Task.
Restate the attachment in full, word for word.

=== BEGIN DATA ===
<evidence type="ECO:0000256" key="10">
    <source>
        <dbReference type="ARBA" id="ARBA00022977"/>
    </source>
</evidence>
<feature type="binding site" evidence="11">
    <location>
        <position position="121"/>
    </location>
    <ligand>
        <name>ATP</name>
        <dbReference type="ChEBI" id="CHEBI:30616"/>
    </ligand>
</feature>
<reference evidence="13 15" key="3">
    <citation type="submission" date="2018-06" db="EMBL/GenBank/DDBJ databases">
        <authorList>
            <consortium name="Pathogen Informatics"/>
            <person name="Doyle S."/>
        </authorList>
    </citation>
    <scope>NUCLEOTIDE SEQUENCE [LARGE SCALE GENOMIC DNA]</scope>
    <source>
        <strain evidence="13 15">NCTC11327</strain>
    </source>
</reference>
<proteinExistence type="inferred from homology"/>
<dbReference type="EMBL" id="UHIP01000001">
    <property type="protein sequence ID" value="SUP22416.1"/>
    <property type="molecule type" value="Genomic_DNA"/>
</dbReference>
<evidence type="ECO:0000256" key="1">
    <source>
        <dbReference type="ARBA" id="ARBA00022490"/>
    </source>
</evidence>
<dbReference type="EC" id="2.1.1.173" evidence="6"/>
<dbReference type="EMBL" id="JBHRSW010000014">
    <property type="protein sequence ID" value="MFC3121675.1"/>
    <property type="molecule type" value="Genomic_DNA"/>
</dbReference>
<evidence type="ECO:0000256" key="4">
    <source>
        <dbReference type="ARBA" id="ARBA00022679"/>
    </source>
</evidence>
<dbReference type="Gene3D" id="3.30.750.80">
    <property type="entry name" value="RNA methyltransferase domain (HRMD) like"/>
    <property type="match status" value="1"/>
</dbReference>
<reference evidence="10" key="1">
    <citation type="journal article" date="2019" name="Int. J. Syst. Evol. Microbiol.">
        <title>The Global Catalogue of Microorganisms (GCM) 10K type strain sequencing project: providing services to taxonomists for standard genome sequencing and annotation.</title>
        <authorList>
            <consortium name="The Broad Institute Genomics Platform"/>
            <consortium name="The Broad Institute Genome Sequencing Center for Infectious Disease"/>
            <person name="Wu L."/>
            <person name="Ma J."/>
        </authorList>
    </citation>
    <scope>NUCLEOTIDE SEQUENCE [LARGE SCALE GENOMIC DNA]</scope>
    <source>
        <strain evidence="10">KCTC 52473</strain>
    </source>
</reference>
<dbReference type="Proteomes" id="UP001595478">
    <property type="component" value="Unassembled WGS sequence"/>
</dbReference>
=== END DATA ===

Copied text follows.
<evidence type="ECO:0000256" key="10">
    <source>
        <dbReference type="ARBA" id="ARBA00022977"/>
    </source>
</evidence>
<feature type="binding site" evidence="11">
    <location>
        <position position="121"/>
    </location>
    <ligand>
        <name>ATP</name>
        <dbReference type="ChEBI" id="CHEBI:30616"/>
    </ligand>
</feature>
<reference evidence="13 15" key="3">
    <citation type="submission" date="2018-06" db="EMBL/GenBank/DDBJ databases">
        <authorList>
            <consortium name="Pathogen Informatics"/>
            <person name="Doyle S."/>
        </authorList>
    </citation>
    <scope>NUCLEOTIDE SEQUENCE [LARGE SCALE GENOMIC DNA]</scope>
    <source>
        <strain evidence="13 15">NCTC11327</strain>
    </source>
</reference>
<proteinExistence type="inferred from homology"/>
<dbReference type="EMBL" id="UHIP01000001">
    <property type="protein sequence ID" value="SUP22416.1"/>
    <property type="molecule type" value="Genomic_DNA"/>
</dbReference>
<evidence type="ECO:0000256" key="1">
    <source>
        <dbReference type="ARBA" id="ARBA00022490"/>
    </source>
</evidence>
<dbReference type="EC" id="2.1.1.173" evidence="6"/>
<dbReference type="EMBL" id="JBHRSW010000014">
    <property type="protein sequence ID" value="MFC3121675.1"/>
    <property type="molecule type" value="Genomic_DNA"/>
</dbReference>
<evidence type="ECO:0000256" key="4">
    <source>
        <dbReference type="ARBA" id="ARBA00022679"/>
    </source>
</evidence>
<dbReference type="Gene3D" id="3.30.750.80">
    <property type="entry name" value="RNA methyltransferase domain (HRMD) like"/>
    <property type="match status" value="1"/>
</dbReference>
<reference evidence="10" key="1">
    <citation type="journal article" date="2019" name="Int. J. Syst. Evol. Microbiol.">
        <title>The Global Catalogue of Microorganisms (GCM) 10K type strain sequencing project: providing services to taxonomists for standard genome sequencing and annotation.</title>
        <authorList>
            <consortium name="The Broad Institute Genomics Platform"/>
            <consortium name="The Broad Institute Genome Sequencing Center for Infectious Disease"/>
            <person name="Wu L."/>
            <person name="Ma J."/>
        </authorList>
    </citation>
    <scope>NUCLEOTIDE SEQUENCE [LARGE SCALE GENOMIC DNA]</scope>
    <source>
        <strain evidence="10">KCTC 52473</strain>
    </source>
</reference>
<dbReference type="Proteomes" id="UP001595478">
    <property type="component" value="Unassembled WGS sequence"/>
</dbReference>